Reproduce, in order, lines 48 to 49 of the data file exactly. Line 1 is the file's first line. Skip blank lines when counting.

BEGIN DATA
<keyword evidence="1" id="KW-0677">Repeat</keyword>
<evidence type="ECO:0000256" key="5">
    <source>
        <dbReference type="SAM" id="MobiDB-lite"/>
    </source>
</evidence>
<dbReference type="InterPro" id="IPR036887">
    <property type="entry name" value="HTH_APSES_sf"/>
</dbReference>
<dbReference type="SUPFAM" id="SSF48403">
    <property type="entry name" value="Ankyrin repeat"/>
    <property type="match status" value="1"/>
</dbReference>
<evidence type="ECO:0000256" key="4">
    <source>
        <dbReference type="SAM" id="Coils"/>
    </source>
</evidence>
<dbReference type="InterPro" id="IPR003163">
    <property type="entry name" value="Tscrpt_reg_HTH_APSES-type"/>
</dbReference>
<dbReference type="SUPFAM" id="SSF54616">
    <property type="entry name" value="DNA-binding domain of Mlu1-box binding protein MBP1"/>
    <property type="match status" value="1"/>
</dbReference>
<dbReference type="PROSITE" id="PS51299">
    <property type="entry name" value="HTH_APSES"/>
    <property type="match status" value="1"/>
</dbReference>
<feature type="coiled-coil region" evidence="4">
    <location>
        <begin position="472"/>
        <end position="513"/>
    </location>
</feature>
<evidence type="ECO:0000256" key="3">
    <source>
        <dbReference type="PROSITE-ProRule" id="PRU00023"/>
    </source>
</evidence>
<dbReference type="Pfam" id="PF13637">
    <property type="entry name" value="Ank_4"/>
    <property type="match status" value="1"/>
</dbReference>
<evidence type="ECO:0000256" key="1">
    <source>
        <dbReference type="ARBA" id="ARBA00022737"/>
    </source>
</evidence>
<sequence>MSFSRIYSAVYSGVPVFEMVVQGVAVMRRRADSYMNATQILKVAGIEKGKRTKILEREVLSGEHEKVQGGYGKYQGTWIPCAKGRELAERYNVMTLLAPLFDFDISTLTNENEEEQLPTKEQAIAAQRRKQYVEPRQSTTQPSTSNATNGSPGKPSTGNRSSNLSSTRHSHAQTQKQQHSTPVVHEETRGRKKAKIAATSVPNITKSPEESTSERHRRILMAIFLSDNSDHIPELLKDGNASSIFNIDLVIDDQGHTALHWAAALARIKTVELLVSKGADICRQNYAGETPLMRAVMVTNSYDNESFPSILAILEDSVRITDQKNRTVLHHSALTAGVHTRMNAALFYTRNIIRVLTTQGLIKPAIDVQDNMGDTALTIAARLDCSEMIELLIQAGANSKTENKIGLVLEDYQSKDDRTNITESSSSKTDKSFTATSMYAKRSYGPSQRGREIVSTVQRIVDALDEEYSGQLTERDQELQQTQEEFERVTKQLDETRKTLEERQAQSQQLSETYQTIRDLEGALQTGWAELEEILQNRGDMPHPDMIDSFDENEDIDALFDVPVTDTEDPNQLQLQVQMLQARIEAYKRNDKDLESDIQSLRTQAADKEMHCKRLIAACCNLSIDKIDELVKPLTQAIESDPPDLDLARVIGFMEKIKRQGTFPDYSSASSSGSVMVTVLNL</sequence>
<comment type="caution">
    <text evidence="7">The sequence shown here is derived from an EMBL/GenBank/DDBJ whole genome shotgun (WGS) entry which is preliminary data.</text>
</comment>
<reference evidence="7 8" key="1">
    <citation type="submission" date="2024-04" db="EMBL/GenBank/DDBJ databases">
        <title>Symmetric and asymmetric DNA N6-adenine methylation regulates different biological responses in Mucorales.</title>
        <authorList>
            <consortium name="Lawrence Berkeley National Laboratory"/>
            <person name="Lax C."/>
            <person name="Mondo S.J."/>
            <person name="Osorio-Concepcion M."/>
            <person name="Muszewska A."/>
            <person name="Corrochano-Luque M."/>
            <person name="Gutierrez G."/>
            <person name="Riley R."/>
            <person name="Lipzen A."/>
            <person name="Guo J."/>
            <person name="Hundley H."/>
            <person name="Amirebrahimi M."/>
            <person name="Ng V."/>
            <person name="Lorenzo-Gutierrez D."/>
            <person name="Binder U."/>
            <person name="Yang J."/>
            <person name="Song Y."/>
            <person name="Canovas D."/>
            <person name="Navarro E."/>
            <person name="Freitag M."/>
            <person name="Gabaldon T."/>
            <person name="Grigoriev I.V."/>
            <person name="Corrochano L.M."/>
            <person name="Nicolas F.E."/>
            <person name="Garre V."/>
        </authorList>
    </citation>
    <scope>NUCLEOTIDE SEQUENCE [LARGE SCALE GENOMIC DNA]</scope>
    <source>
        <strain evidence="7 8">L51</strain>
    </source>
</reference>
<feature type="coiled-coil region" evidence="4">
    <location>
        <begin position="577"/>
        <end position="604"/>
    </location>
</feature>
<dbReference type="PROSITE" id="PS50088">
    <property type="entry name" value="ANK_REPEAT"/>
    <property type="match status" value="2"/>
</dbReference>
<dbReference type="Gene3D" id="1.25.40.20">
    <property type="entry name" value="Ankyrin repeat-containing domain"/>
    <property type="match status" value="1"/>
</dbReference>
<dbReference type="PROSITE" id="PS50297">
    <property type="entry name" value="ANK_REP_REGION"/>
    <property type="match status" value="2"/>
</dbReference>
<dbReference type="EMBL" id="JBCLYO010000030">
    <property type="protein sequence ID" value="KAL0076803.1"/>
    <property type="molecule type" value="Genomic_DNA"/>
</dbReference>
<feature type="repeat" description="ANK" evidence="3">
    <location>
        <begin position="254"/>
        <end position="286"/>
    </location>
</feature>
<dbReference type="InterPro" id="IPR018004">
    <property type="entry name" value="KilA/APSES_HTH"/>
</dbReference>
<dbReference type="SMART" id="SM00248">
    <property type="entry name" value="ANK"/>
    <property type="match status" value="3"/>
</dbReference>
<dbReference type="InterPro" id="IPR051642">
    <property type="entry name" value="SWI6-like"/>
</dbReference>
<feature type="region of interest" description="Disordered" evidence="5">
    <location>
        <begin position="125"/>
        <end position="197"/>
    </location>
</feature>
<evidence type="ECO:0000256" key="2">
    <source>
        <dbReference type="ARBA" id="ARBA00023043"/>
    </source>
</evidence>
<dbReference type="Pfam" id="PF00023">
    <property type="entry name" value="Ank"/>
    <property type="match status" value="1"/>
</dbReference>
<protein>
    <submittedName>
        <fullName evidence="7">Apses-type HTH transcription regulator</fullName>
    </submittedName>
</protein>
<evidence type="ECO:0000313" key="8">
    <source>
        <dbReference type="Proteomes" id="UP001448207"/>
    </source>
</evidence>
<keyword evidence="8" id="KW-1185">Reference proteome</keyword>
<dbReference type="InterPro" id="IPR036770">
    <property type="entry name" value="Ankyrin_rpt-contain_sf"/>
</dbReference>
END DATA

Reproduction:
    </source>
</evidence>